Eurozone index shows signs of downturn bottoming out
Published 05/01/2013 | 05:00
TENTATIVE signs the eurozone may have passed the worst of its downturn emerged in December, but business surveys also suggested Britain's economy tipped back into contraction in the final months of 2012.
Yesterday's purchasing managers indexes, which measure the activity of thousands of companies worldwide, brought mixed news from Europe.
Activity in Britain's dominant services sector fell for the first time in two years and at a faster pace than predicted by any analyst polled by Reuters, while the speed of decline among French, Italian and Spanish firms slowed.
Data from the US showed continued but modest jobs growth and a steady expansion of its services sector. With Chinese growth showing evidence of revival, that leaves Europe as the world's economic slowcoach.
In particular, economists were surprised by news the UK services PMI slipped to 48.9 in December from 50.2 last month, sagging below the 50 mark that divides from contraction for the first time in two years.
Survey compiler Markit said the figures suggest Britain's economy shrank 0.2pc in the final quarter of 2012, a slightly bigger drop than most other private-sector forecasts.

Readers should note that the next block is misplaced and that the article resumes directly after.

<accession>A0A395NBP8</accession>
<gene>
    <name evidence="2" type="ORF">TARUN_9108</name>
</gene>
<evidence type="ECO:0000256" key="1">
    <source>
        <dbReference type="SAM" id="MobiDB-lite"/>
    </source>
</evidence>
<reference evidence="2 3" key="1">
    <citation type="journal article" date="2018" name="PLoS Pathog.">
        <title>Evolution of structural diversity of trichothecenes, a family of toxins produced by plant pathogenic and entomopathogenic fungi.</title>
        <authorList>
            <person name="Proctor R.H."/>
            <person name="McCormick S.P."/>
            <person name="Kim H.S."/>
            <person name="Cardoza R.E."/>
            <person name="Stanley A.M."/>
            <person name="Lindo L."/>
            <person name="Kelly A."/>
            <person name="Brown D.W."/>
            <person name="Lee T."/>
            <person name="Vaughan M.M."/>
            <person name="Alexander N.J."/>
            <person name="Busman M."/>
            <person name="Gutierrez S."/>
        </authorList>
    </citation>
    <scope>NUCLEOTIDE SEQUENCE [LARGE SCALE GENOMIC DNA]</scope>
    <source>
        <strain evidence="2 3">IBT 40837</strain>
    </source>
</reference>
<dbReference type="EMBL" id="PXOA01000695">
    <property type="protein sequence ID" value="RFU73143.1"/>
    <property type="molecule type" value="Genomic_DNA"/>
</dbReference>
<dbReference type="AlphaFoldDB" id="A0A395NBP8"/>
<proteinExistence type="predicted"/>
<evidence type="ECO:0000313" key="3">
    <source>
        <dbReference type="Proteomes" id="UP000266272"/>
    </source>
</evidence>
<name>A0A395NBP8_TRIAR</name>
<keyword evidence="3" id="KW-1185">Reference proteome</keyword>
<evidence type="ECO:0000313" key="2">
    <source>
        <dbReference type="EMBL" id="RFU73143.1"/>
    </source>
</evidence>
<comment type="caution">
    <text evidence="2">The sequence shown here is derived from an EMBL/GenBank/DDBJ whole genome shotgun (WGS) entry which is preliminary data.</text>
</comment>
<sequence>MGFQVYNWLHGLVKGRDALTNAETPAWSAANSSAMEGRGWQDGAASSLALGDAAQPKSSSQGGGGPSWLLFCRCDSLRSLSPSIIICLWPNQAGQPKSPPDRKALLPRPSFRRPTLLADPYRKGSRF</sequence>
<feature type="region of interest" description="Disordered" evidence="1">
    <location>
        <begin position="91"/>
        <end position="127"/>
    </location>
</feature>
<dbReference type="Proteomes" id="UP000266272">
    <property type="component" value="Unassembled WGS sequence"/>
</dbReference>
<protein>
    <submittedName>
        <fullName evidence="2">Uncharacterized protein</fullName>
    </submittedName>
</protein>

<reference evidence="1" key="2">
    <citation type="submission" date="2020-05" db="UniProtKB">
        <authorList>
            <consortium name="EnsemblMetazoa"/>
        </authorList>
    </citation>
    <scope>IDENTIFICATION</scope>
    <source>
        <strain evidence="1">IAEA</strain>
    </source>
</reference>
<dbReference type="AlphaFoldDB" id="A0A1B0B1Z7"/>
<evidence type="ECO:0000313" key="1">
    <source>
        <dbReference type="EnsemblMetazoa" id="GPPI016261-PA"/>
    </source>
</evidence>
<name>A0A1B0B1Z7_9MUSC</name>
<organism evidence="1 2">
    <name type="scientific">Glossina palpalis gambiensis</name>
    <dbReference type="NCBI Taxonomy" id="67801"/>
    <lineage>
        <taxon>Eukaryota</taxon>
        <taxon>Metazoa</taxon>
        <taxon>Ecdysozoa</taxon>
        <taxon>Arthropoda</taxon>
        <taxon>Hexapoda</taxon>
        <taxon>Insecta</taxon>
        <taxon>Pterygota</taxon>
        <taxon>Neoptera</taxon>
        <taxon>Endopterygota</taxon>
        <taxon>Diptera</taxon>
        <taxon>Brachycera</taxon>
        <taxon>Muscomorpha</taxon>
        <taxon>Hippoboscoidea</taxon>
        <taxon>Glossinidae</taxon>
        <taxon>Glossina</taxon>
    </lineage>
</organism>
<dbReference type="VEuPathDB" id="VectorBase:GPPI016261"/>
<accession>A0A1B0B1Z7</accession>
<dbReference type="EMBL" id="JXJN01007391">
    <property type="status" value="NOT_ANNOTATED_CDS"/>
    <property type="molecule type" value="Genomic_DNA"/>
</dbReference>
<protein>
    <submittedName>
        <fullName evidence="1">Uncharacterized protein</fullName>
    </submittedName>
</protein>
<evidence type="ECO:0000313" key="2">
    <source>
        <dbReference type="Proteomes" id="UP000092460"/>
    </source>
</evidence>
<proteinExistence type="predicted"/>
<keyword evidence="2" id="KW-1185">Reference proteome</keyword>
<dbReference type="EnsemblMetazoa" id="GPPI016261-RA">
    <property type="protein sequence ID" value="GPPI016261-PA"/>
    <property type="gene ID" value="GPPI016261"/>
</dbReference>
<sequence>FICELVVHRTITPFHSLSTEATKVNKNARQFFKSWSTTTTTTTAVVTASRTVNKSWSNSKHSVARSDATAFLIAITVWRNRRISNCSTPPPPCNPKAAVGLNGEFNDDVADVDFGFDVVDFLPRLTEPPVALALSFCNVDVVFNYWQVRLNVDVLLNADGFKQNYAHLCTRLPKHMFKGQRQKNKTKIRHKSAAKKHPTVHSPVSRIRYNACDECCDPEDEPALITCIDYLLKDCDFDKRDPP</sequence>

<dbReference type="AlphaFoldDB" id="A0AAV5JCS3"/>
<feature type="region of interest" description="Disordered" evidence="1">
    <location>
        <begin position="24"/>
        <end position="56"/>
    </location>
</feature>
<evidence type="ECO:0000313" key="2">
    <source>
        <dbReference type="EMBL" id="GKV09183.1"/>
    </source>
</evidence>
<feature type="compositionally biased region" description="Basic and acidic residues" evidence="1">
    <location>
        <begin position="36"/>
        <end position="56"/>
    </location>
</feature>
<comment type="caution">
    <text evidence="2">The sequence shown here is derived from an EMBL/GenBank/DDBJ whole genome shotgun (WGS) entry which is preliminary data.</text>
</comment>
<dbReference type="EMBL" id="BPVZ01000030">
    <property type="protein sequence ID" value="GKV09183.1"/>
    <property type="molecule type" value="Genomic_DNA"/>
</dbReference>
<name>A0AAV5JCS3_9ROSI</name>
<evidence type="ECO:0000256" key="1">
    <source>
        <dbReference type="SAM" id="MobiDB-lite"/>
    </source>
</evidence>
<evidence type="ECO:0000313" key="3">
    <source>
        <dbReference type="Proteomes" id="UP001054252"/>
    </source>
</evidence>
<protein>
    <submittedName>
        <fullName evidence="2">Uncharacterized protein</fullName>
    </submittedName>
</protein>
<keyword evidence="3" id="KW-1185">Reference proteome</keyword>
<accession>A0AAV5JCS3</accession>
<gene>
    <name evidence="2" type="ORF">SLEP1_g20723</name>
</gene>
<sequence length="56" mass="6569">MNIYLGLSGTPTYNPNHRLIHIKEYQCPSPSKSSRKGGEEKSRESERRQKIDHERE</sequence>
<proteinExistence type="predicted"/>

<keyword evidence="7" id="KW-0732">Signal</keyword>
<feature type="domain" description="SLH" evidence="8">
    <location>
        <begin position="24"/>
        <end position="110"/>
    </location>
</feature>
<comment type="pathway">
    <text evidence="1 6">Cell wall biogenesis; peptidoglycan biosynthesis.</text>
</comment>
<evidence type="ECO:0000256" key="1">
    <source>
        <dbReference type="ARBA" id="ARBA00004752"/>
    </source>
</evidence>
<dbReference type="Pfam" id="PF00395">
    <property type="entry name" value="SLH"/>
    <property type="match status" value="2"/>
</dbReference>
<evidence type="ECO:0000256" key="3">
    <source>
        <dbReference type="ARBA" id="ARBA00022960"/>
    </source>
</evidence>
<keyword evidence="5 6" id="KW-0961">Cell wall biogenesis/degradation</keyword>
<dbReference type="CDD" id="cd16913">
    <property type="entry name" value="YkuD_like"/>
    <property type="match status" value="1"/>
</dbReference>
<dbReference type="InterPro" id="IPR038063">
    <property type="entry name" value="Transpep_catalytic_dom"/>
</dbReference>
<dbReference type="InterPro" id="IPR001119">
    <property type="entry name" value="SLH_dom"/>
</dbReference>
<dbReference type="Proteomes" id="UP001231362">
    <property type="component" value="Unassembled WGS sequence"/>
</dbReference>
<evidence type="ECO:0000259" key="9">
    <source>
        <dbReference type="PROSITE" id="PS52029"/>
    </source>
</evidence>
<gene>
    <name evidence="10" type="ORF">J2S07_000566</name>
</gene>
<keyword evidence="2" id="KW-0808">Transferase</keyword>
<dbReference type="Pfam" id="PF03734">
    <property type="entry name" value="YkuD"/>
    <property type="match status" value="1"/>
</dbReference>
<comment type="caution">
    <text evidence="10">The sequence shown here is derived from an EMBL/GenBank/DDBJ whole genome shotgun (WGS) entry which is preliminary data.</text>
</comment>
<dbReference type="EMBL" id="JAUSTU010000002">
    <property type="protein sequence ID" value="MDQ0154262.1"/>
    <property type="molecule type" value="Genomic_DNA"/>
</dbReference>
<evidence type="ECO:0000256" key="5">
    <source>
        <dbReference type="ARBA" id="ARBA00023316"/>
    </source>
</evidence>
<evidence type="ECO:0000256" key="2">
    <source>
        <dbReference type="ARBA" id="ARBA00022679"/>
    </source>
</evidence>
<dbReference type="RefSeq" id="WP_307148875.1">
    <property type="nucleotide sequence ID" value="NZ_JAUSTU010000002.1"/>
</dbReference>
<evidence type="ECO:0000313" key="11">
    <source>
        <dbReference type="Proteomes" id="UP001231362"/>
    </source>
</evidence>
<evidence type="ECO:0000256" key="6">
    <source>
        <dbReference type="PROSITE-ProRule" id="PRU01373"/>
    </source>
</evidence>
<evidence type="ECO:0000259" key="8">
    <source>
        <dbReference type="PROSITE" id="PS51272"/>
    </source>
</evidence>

The eurozone composite PMI hit its highest levels since last March, rising to 47.2 in December from 46.5 in November, although it remained rooted below the 50 mark for an 11th month.
"I think (the eurozone PMIs) are showing a decisive bottoming-out of activity," said James Nixon, chief European economist at Societe Generale. "Now, the actual levels of the surveys are still consistent with GDP declining, but at least things aren't getting worse any faster."
The decline eased among the services firms that make up the bulk of the eurozone's economy, ranging from banks to restaurants, but manufacturers endured an awful end to 2012.
Survey compiler Markit warned that yesterday's figures would probably fail to prevent the eurozone's recession deepening in the fourth quarter of last year, thanks to dismal figures in October and November. (Reuters)
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